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Who Owns Your Cognitive Health Research Data?

September 10, 2015
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Cognitive health software development and medical research go hand in hand. With today’s technology, it’s possible to explore, analyze, and derive value from health data in new and exciting ways. For example, one of our clients uses custom software to collect and mine data that helps identify early signs of Alzheimer’s Disease and other cognitive disorders. But not every story about the use of modern technology and the collection of medical data has a happy ending. The recent legal action involving University of California, San Diego and University of Southern California is an example of what can go wrong when policies and procedures don’t keep up with the realities health software development in today’s data-centered world.

Who Owns the Research Data?

This summer, two California universities became embroiled in litigation over access to data from a massive research project called the Alzheimer’s Disease Cooperative Study (ADCS). When a top researcher at UCSD and some of his staff were headhunted by USC to create a new Alzheimer’s institute, his former employer was understandably upset. But the accusation that the scientist allegedly took decades of ADCS research data with him was what really caused a stir.

The Alzheimer’s research data was apparently hosted on Amazon’s cloud services. However, the staff at UCSD found that they did not retain full access to this account after the scientist’s departure. According to Amazon, since UCSD was not specifically named as the account holder, the university was out of luck. Amazon would not reveal the name of the listed account holder to UCSD due to internal privacy policies—yet insisted that UCSD contact this mystery person to get the password to the account. The cloud services provider wouldn’t let them change the password or allow them to make any administrative changes without a court order.

Whoever controls this irreplaceable data is in line to receive hundreds of millions in funding for continued research—and potentially billions in profits for treatments or therapies developed as a result. The custody battle over the ADCS data is expected to drag on for a long time. That’s bad news for ongoing research that might be interrupted as a result. Patients can’t afford to have research institutions squabble over who owns the information that could hold the key to a cure.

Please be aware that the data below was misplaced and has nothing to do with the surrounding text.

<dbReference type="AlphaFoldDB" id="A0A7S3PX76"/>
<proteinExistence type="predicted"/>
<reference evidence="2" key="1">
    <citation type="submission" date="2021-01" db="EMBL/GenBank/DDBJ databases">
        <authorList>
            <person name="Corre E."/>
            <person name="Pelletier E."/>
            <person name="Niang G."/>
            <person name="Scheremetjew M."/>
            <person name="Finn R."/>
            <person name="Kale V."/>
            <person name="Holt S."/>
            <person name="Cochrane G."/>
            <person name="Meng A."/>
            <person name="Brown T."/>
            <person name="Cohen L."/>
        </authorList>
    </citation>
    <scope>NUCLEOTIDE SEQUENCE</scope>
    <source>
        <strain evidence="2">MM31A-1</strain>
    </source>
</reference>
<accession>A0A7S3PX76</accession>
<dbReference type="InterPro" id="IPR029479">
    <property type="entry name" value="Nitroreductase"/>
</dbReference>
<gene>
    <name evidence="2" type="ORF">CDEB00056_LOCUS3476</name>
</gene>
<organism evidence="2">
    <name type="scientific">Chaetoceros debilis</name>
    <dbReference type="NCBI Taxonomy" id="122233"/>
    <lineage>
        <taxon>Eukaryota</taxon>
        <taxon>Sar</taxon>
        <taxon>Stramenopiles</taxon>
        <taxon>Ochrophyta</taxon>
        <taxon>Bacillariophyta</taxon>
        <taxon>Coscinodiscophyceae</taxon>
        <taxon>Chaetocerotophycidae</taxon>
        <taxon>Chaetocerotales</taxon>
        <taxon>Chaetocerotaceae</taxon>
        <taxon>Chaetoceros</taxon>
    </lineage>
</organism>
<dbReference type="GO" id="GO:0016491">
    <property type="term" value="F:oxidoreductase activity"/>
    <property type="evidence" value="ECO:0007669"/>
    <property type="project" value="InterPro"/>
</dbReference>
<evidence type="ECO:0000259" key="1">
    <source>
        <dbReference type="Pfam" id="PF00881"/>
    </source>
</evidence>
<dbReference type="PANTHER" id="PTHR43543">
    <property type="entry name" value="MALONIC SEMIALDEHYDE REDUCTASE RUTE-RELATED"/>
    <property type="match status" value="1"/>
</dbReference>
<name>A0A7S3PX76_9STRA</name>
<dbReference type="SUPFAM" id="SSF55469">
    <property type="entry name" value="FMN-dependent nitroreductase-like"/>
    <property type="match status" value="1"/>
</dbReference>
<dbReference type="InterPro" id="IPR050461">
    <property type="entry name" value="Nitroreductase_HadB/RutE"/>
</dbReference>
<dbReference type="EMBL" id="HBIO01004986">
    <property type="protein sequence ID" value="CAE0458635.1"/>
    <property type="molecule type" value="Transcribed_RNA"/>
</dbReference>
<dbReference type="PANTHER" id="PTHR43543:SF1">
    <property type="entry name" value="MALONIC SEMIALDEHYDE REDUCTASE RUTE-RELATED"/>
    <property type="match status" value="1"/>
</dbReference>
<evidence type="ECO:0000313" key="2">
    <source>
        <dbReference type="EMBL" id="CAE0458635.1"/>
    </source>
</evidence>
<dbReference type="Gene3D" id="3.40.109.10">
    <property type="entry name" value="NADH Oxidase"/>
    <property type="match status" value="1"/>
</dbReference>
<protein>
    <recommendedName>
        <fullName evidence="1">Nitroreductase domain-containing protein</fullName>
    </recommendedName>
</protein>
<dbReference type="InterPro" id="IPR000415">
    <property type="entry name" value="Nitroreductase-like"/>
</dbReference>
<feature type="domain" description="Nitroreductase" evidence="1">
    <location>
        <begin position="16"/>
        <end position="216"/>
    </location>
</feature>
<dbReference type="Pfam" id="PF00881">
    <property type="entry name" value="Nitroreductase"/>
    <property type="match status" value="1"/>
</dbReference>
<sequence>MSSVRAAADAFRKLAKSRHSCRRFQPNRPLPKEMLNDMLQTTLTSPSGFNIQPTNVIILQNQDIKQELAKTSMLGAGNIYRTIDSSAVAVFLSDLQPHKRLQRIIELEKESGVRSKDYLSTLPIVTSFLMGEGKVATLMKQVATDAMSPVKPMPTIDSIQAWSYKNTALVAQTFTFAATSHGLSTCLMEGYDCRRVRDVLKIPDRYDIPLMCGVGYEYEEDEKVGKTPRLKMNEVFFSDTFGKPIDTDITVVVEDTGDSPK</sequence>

Key Questions to Consider for Your Software and Data

How can you keep this nightmare scenario from happening to you and your patients? If your organization using health software development in the cognitive health field, there are a number of concerns you should address from the outset:

  • Who owns the data that is collected using the software?
  • Where and how will it be stored?
  • If cloud storage is used, will there also be backups on alternative services or a hard copy?
  • Will an individual or organization be the primary account holder for any such storage services?
  • Who can access the data? For what purposes? Can this access be restricted or terminated?
  • Are members of your organization prohibited and prevented from taking data with them if they leave to seek other employment? What data security processes are in place to enforce this policy?
  • How will you prevent your organization from losing control of data?

Having the ability to collect, store, and analyze medical data is about finding ways to better serve patients. But it pays to consider how others might want to these resources for their own benefit—and take steps to protect your data!